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Maps and Civilization: Cartography in Culture and Society, Third Edition

Maps and Civilization: Cartography in Culture and Society, Third Edition

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Maps and Civilization: Cartography in Culture and Society, Third Edition

peringkat:
4/5 (15 peringkat)
Panjangnya:
349 pages
Dirilis:
Nov 15, 2008
ISBN:
9780226799759
Format:
Buku

Deskripsi

In this concise introduction to the history of cartography, Norman J. W. Thrower charts the intimate links between maps and history from antiquity to the present day. A wealth of illustrations, including the oldest known map and contemporary examples made using Geographical Information Systems (GIS), illuminate the many ways in which various human cultures have interpreted spatial relationships.
The third edition of Maps and Civilization incorporates numerous revisions, features new material throughout the book, and includes a new alphabetized bibliography.
 
Praise for previous editions of Maps and Civilization:
“A marvelous compendium of map lore. Anyone truly interested in the development of cartography will want to have his or her own copy to annotate, underline, and index for handy referencing.”—L. M. Sebert, Geomatica
Dirilis:
Nov 15, 2008
ISBN:
9780226799759
Format:
Buku

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Maps and Civilization - Norman J. W. Thrower

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  • (5/5)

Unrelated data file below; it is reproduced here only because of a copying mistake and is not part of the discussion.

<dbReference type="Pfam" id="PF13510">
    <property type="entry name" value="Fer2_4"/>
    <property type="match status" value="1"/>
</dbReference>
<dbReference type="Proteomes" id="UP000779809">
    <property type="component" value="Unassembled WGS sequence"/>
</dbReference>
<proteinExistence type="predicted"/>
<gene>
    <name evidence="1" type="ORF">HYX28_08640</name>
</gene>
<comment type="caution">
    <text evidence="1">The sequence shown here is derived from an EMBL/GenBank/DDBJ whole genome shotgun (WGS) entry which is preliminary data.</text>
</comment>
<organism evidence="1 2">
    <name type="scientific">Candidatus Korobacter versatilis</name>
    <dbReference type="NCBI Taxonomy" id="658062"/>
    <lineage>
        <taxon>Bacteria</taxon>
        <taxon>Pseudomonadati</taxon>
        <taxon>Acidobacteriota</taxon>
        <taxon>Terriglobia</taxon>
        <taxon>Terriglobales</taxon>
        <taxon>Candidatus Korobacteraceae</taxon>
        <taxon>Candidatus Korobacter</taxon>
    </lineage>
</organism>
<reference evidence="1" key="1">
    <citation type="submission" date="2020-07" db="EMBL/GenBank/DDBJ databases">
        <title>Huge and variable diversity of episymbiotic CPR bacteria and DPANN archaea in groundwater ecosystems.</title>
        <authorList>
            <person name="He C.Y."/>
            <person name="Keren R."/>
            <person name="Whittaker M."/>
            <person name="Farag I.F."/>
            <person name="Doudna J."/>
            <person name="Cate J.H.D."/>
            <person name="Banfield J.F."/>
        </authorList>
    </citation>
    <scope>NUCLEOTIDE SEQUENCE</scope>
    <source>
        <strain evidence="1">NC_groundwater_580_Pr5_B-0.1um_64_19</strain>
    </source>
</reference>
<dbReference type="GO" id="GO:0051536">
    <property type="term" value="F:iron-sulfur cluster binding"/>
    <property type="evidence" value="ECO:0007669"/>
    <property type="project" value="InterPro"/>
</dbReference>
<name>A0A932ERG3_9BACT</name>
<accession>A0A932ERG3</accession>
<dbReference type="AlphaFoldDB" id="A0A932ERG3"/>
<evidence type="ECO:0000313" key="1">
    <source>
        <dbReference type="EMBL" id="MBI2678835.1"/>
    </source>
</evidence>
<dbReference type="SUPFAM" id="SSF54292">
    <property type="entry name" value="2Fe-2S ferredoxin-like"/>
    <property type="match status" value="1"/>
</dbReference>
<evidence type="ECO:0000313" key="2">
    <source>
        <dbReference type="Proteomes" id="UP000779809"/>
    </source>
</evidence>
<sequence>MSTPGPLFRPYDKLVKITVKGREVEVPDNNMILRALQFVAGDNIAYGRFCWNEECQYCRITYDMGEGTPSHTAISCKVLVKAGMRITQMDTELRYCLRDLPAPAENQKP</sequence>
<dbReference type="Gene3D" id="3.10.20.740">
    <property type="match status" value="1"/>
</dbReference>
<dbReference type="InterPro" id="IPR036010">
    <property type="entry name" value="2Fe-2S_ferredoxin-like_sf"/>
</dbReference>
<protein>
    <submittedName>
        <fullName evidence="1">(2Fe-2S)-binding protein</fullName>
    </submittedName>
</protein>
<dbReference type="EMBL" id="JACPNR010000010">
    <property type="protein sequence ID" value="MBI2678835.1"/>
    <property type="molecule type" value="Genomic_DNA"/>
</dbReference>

In Maps & Civilization: Cartography in Culture and Society, Norman J.W. Thrower argues, “Viewed in its development through time, the map details the changing thought of the human race, and few works seem to be such an excellent indicator of culture and civilization. In the modern world the map performs a number of significant functions: as a necessary tool in the comprehension of spatial phenomena; a most efficient device for the storage of information, including three-dimensional data; and a fundamental research aid permitting an understanding of distributions and relationships not otherwise known or imperfectly understood” (pg. 1). He continues, “Though technological in nature, cartography, like architecture, has attributes of both a scientific and an artistic pursuit, a dichotomy not satisfactorily reconciled in all presentations” (pg. 1). He traces the process of mapmaking from pre-literate peoples up through modern satellite-based imagery, arguing that new technology does not equate better maps as each culture privileges the information it deems most useful.Thrower identifies Gerardus Mercator and printing technology as crucial to Renaissance mapmaking. He writes, “All of the previous accomplishments of Mercator, who was by this time established in Duisburg in the Rhineland, were eclipsed by the publication in 1569 of a great world map on the projection that bears his name” (pg. 77). The map simplified information for navigators and represented the relationships between territories for politicians. He concludes, “The printed world map on a systematic projection was perhaps the most distinctive contribution to cartography in Europe during the Renaissance” (pg. 90). Johann G. Lehmann used hachures to suggest more than two-dimensions during the Enlightenment. Thrower writes, “At best the technique is expressive, but at worst the hachures degenerate into ‘hairy caterpillars’” (pg. 113). Thrower concludes, “Delineation of the continuous three-dimensional form of the land has always been one of the most challenging problems in cartography” (pg. 113). He concludes of the era, “The explorations of the Europeans during the preceding century continued as the maritime powers of that continent followed up their earlier discoveries with aggressive colonialism. This is reflected in charts and maps of overseas areas, some sponsored by individuals or trading companies and others by newly founded official mapping agencies. Such documents were often tantamount to claiming areas through superior delineation and by imposition of place names of European origin” (pg. 124).The creation of censuses and other data collection changed mapmaking in the nineteenth century. Thrower writes, “The net result was that the first half of the nineteenth century, in particular, was a period of rapid progress along a broad front in mapping, especially in thematic mapping” (pg. 125). In addition to the data contained, “the great step forward during this period in printing was lithography, developed by Aloys C. Senefelder…This process allows the production of continuous tonal variation or shading, which is of great utility in cartography. It was used for some multiple-color and shaded-relief maps in the nineteenth century but came to its full realization through its marriage with photography, mostly a twentieth-century development” (pg. 140). Discussing photography, Thrower writes, “The use of aerial photographs beginning in the first half of the twentieth century has wrought changes in cartography comparable perhaps only to the effect of printing in the Renaissance or the use of satellites and the computer in the second half of the twentieth century” (pg. 173). He argues that photography will never replace topographic maps as “photos possess too much information; ideally a map represents a judicious selection of data for particular purposes” (pg. 175).Of the representational properties of maps, Thrower writes, “To humans capable of understanding their symbolization, maps and images convey information of greater or lesser importance depending on the needs and comprehension of the viewer” (pg. 186). Thrower concludes of computer mapping, “The low cost and high speed of creating maps, made without benefit of hands, are valuable facets of computer cartography, as are its flexibility and its objectivity” (pg. 228). Thrower concludes, “Beginning before the written record, cartography runs a thread through history. Maps have been made by so-called primitive as well as by sophisticated peoples. By no means have professional cartographers been the only contributors to this art and science; rather, because of its eclectic and universal nature, it has drawn its practitioners from many fields” (pg. 233). Further, “Many of our most important achievements – from philosophical considerations on the nature of the earth to setting foot on the lunar surface – have had cartographic expression and, in turn, have been advanced by cartography” (pg. 233).